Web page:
Consumer confidence is gaining momentum as optimism for the future buoys the Mexican economy
Mexico’s open economy is packed with potential. Its estimated 2011 GDP of US$1.657 trillion makes it the 12th largest in the world, and the second biggest economy in Latin America, after Brazil.
As an export-oriented economy, international trade is vital to the nation’s finances. The North American Free Trade Agreement (NAFTA) that was implemented in 1994 has helped see three-way trade among Mexico, Canada and the U.S. reach US$1 trillion and support 2.5 million American jobs. In April, President Barack Obama said the three nations were launching a new bid to pare back regulation in hopes of further boosting trade and creating more jobs in all three countries, stating: “Our integration helps maximize our capabilities and makes our economies more innovative and competitive globally. Working together, we strive to ensure that North American economic cooperation fosters gains in productivity for all of our citizens, enhancing our respective national and bilateral efforts to achieve that goal.”
The U.S. is Mexico’s most important trade and investment partner. The US$400 billion-worth of trade in 2010 made Mexico America’s biggest trading partner after China and Canada. The U.S. is also home to around 13 million people of Mexican roots, whose remittances greatly aid Mexico’s economy. In total, remittances by Mexicans working overseas (mainly in the U.S.) represent around US$2 billion per month and are on the rise, growing by 10.4% last August. The U.S. Bureau of Labor Statistics states that between November 2010 and November 2011, Hispanics (of which Mexicans constitute two-thirds) accounted for 39% of total job creation in the U.S.
Mexico trades more than Argentina and Brazil combined, and more per head than China
Such close links meant Mexico was particularly hit hard by the economic slowdown in the U.S., suffering more than other countries in the region. Its economy shrank by 6.1% in 2009, and 700,000 jobs were lost between the third quarter of 2008 and the second quarter of 2009, 260,000 of them being in manufacturing.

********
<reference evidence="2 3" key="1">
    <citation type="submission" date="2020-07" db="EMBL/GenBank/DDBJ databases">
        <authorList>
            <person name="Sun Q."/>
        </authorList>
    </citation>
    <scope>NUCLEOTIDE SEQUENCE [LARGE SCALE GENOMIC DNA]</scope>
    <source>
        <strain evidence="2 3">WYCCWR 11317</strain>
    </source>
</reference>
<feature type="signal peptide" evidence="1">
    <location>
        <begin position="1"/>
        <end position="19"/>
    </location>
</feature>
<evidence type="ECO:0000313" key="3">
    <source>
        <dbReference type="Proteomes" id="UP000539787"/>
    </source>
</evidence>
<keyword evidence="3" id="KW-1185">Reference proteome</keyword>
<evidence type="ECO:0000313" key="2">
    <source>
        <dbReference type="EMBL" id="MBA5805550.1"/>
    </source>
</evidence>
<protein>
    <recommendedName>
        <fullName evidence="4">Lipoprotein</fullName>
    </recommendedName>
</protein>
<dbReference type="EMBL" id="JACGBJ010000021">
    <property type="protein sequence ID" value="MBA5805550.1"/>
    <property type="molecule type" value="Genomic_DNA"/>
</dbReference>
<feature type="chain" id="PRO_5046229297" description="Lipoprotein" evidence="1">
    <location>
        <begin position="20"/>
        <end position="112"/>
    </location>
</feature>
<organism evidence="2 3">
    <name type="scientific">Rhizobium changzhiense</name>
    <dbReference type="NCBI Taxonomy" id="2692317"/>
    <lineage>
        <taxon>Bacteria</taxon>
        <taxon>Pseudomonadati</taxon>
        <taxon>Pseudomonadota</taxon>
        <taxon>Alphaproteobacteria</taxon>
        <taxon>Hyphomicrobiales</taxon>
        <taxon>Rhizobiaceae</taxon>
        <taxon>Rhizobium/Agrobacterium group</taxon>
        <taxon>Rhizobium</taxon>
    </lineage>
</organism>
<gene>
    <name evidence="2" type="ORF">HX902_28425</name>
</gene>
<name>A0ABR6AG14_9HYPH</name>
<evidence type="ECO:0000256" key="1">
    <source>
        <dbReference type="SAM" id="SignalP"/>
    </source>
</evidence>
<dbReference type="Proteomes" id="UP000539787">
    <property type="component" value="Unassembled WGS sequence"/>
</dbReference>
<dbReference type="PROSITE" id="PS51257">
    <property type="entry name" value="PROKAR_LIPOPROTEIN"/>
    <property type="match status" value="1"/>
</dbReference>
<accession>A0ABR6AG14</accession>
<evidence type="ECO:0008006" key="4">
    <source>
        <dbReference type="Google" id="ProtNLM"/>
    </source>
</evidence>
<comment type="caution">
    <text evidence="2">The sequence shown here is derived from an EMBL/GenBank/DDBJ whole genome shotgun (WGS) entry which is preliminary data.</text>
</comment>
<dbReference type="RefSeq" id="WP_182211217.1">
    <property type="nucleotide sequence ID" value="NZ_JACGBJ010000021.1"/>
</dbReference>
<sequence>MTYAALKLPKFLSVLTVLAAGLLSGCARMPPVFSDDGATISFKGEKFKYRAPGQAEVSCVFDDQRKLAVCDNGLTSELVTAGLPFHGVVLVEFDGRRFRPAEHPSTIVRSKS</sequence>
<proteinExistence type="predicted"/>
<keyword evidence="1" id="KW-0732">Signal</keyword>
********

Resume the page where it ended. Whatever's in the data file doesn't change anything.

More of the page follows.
Nevertheless, reforms undertaken by the government over the past decade, such as reducing public debt levels, introducing a balanced budget rule and an inflation targeting framework, as well as the clear commitment to the free float of the peso, helped Mexico weather the global crisis.
GDP rebounded to positive growth of 5.4% in 2010 and 3.8% last year, with The Economist forecasting 3.1% and 3.9% for 2012 and 2013 respectively. Consumption and investment by private industry are expected drive growth this year. Inflation – which has mostly been contained through disciplined fiscal management and averaged 3.4% in 2011 – is predicted to remain within the 2-4% target range.
In addition to the NAFTA, Mexico also has a string of other bilateral deals on the go that are buoying its economy. It has a network of 11 free trade agreements (FTAs) covering 43 countries, including Guatemala, Honduras, El Salvador, Japan, and the European Free Trade Area – putting more than 90% of its trade under FTAs. In fact Mexico trades more than Argentina and Brazil combined, and more per head than China.
Mexico also has six Economic Complementation Agreements, and has signed 25 Investment Promotion and Protection Agreements (IPPAs), which promote legal protection of capital flows to the productive sector and are designed to foster foreign investors’ confidence in Mexico. Furthermore, it has negotiated Double Taxation (DT) treaties – which prevent taxation by two or more countries on the same income, asset or transaction – with at least 31 countries.
Having trade agreements across three continents, Mexico stands out as a gateway to a potential market of over 1 billion consumers and 60% of the world GDP.
The government has been making efforts to boost consumer spending and construction activity. On November 18, President Calderon launched the ‘El Buen Fin’ (‘The Good Weekend’) initiative, which was similar to ‘Black Friday’ in the U.S., where retailers offered a weekend of special discounts, in the region of 10-50%, to lure customers into their shops. The government has also devised finance programs to help low-income workers obtain mortgages to buy their own homes. Analysts suggest the scheme could increase home purchases by 20,000 in 2012.
In April, Mexican consumer confidence leapt to its highest level in four years, reflecting a renewed optimism for the country’s economic outlook and representing a good sign for domestically driven growth. Reuters reports that the component of the consumer confidence index that measures the likelihood of buying costly durable goods surged more than 22% compared to April last year, underscoring improving consumer credit and a recovery in the peso’s exchange rate.